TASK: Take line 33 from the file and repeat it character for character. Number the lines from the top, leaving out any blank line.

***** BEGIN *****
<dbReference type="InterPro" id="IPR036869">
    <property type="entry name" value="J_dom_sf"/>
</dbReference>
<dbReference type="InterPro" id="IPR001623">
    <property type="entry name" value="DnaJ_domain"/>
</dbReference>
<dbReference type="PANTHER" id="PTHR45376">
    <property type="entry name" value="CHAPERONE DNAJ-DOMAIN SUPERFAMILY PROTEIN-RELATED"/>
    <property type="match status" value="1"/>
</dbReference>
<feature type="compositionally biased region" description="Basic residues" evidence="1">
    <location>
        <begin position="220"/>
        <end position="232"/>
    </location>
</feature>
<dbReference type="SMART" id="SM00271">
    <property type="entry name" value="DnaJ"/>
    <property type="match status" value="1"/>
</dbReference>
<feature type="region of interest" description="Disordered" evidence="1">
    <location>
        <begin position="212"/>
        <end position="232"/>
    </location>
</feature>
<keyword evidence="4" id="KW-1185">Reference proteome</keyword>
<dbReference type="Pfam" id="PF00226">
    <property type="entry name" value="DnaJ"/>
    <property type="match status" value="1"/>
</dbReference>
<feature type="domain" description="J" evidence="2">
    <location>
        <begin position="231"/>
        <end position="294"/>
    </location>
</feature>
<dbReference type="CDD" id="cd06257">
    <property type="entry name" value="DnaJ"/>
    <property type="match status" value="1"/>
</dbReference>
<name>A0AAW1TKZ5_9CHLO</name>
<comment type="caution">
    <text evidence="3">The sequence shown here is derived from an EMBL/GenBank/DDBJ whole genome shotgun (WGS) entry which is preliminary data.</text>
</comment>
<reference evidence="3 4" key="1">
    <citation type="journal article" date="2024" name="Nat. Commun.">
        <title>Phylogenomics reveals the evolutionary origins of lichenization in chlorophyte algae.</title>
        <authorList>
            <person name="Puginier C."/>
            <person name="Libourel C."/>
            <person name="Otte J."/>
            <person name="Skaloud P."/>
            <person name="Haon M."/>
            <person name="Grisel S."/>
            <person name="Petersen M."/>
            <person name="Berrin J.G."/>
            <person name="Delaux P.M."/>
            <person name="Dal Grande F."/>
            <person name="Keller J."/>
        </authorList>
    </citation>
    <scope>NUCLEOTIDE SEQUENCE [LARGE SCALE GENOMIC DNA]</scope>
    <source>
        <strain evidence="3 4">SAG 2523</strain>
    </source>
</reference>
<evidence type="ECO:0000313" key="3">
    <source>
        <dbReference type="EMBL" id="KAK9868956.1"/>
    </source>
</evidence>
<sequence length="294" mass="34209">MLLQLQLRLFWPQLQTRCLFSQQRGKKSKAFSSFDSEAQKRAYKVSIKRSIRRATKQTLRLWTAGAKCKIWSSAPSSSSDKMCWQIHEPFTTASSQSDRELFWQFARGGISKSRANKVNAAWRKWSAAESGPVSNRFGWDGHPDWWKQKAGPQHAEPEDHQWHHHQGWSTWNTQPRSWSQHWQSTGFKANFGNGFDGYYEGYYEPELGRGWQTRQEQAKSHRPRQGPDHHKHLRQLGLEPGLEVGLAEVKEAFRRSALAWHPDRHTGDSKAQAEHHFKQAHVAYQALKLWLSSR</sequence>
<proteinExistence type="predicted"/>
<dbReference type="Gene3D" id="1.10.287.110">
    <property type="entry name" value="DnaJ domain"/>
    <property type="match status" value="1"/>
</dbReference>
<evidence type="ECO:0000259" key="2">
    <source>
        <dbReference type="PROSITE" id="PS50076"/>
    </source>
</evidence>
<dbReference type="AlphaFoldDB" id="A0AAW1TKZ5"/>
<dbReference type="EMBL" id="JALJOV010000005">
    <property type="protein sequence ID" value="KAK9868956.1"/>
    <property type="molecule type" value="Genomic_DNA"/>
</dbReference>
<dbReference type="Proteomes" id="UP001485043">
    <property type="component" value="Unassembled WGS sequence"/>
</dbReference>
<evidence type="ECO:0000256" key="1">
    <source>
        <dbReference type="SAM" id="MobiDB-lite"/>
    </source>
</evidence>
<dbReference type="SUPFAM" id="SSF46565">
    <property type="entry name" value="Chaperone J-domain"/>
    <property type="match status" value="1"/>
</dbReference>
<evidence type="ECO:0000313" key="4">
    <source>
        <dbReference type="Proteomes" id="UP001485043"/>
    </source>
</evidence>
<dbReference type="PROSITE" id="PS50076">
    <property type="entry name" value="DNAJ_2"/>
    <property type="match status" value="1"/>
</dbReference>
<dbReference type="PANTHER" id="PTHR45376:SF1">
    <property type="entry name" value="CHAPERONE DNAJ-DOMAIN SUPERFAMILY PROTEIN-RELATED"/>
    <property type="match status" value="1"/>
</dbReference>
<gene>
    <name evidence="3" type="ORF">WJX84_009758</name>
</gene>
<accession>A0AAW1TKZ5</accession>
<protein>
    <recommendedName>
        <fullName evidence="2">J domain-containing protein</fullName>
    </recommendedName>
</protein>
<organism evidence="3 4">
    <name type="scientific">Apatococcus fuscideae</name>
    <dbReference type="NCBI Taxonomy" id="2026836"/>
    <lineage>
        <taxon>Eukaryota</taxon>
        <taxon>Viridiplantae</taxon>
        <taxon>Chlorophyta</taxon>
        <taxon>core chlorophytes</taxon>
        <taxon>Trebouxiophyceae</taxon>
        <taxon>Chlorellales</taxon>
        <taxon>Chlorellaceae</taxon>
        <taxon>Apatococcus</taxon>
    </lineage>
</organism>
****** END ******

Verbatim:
    <location>